The great ceramics revival: how clay is oozing back into contemporary art

This most ancient of art forms is back with a vengeance, says Hettie Judah

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The Independent Culture

It is the particular ability of sculpture to evolve in step with the material world it inhabits, embracing evolving technologies and emerging media.

Inevitably, over the past decade or so, it’s an arena dominated by works exploring the digital world: a preoccupation reflected in the glitzy hi-tech buzz of current exhibitions Electronic Superhighway at Whitechapel in London and The Imitation Game at Manchester Art Gallery. 

Against this attention grabbing, computer dominated backdrop, it’s hard not to view the resurgence of interest in one of the most ancient and elemental of art forms – ceramics – as a defiantly low-tech, hands-on rejoinder.

Part of a wider rediscovery of traditional craft techniques such as weaving, the ooze of clay back into sculptural practice has occurred slowly but, much like the grey streaks on your clothes after a studio visit, suddenly the stuff seems to be everywhere. 

The new wave of talents deploying ceramics in their work include Emma Hart, winner of this year’s Max Mara Art Prize for Women, who has worked with both photography and clay in recent installations.

Hart’s minimal ceramic outlines of bottles and wine glasses teeter cartoonishly on photograph-topped trays held aloft by spindly ceramic arms, and glazed clay slabs stand in for the slick shine of officious clip boards.

The stuff also gives form to obscene, roughly textured tongues that lick out of filing cabinet drawers or loll from the lips of jugs. “Through layering photographs on to ceramics I can physically corrupt, bend and ‘dirty’ pictures,” explains Hart. “Unlike photography, clay allows me to put immediate feelings on its surface. I can stroke it, scratch it, punch it, kick it, bite it.”

The championing of clay as a sculptural medium by a younger generation of artists has brought with it a re-examination of work that weltered in the shadows over decades when ceramic was out of favour.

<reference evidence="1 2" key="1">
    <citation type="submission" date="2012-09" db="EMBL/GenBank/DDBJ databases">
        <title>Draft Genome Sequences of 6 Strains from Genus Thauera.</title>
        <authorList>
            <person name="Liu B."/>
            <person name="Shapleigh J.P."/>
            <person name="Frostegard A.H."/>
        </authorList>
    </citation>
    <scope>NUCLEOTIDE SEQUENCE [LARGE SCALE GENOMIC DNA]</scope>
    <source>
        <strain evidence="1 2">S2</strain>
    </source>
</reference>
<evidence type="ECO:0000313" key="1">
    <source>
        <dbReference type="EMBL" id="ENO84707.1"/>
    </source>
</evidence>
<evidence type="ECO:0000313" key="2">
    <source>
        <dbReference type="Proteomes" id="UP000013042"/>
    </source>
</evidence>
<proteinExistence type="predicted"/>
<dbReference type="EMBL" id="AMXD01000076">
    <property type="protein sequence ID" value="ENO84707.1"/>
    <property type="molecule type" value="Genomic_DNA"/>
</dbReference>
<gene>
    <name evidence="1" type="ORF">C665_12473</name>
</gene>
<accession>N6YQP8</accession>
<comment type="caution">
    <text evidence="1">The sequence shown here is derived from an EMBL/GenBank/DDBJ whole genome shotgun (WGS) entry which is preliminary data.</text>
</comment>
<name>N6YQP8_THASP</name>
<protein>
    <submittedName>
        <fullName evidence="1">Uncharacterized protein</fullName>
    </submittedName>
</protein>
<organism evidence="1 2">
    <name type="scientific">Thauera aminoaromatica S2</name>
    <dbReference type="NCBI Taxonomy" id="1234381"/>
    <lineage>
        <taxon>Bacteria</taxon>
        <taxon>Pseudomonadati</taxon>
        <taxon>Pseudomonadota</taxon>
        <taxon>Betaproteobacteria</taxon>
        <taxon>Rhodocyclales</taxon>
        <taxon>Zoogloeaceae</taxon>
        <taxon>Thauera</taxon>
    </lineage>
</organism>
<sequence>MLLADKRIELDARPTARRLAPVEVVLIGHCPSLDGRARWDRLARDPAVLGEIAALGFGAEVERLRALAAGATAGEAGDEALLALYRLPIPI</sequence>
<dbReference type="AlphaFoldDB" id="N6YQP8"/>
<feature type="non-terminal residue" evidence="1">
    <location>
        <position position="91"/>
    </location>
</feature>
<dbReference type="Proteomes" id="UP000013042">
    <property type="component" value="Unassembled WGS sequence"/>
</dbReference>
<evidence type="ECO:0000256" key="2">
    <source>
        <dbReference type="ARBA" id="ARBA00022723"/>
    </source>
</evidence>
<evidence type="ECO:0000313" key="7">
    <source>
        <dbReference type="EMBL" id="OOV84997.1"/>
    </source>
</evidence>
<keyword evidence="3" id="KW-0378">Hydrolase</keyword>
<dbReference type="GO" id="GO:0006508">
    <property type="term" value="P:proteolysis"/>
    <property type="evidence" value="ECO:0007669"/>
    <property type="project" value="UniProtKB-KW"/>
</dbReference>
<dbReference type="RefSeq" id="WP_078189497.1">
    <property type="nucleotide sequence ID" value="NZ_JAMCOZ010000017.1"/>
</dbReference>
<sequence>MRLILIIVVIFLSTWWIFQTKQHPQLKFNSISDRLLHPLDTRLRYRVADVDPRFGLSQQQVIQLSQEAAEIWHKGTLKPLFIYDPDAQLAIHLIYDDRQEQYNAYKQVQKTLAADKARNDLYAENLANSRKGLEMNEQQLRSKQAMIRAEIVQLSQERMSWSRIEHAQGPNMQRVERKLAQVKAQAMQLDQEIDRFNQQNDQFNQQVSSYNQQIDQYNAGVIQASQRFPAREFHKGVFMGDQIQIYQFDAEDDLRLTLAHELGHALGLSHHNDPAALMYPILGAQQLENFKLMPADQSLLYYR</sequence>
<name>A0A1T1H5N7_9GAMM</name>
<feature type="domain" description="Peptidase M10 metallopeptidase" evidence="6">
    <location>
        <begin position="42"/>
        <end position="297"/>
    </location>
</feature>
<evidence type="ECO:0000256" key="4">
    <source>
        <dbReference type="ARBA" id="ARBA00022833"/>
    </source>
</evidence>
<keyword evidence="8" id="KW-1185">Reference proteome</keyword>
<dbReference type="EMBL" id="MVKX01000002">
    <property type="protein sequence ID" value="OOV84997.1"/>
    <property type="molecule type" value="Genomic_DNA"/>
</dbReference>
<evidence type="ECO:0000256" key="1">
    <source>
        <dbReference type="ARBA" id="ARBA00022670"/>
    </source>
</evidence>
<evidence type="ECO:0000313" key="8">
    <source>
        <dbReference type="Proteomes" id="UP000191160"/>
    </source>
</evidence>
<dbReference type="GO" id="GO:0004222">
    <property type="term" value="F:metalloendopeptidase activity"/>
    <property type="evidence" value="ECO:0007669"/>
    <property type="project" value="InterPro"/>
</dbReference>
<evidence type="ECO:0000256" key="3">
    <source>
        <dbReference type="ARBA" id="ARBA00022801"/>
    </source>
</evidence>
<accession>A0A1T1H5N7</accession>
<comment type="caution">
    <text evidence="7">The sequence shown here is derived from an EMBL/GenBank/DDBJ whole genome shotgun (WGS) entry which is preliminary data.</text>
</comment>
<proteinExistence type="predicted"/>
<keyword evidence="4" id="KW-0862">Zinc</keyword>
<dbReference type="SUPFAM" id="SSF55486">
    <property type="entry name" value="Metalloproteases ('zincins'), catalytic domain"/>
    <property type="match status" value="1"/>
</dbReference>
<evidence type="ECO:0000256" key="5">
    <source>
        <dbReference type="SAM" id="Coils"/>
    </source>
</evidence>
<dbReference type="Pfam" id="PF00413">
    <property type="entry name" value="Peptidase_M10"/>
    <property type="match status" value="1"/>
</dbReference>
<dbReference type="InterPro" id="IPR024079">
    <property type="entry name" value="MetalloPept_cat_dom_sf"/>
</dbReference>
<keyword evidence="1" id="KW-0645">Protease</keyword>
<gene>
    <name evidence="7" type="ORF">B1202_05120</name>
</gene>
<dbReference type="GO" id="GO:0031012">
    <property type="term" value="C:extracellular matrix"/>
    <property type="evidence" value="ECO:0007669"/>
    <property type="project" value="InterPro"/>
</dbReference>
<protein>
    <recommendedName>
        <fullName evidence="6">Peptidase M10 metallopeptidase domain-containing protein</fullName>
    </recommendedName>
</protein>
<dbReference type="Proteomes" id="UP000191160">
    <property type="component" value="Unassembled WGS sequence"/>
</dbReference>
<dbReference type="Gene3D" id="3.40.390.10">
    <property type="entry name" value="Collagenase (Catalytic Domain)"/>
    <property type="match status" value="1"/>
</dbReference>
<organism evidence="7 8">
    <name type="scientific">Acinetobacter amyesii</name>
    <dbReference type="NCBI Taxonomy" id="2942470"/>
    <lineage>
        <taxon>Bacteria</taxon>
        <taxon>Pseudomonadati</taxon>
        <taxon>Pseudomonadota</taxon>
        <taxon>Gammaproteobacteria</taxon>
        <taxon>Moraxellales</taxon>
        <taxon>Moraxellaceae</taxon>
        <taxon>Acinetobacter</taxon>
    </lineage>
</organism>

This spring, the ICA has dedicated its exhibition spaces to an uplifting exhibition of painting and ceramic sculpture by the Italophile New Yorker Betty Woodman.

Composed entirely of works created in the past 10 years, since the artist turned 75, it includes paintings of interiors that extend into the gallery space via ceramic elements, glazed and painted clay vessels arranged in pairs and trios, and vases painted with female figures dressed in textile kimonos.

The bright colours that flood the show evoke the considerable time that Woodman has spent in Tuscany since the 1960s when she first researched Etruscan ceramics.

While the show, talks and attendant events have been thronged with younger fans, the exhibition is also a reminder of how such media fall in and out of vogue.

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Betty Woodman: Theatre of the Domestic

Woodman started her career in the 1950s, as the California Clay Movement was gaining momentum on the opposite coast. Ten years ago, she was honoured with a retrospective at the Metropolitan Museum of Art. This is her first solo exhibition in the UK. 

“It’s like magic, clay,” says Woodman. “Out of nothing you make something. It’s a friendly material. We have most of us had experiences with domestic objects made of clay – everybody can respond to it.” Woodman explicitly addresses the domestic arena and works with archetypal vase shapes, finding the universality of the form to be “a rich history for me to connect to”.

Her personal distinction between a pot and a piece of sculpture is clear and simple: “The artist has to be responsible for where it sits.” It was during visits to the V&A that she realised that she wasn’t happy with her work simply being put on a shelf with other vessels: “I realised I wanted my work to be looked at in a context not limited by ceramics, but in the broader context of art.”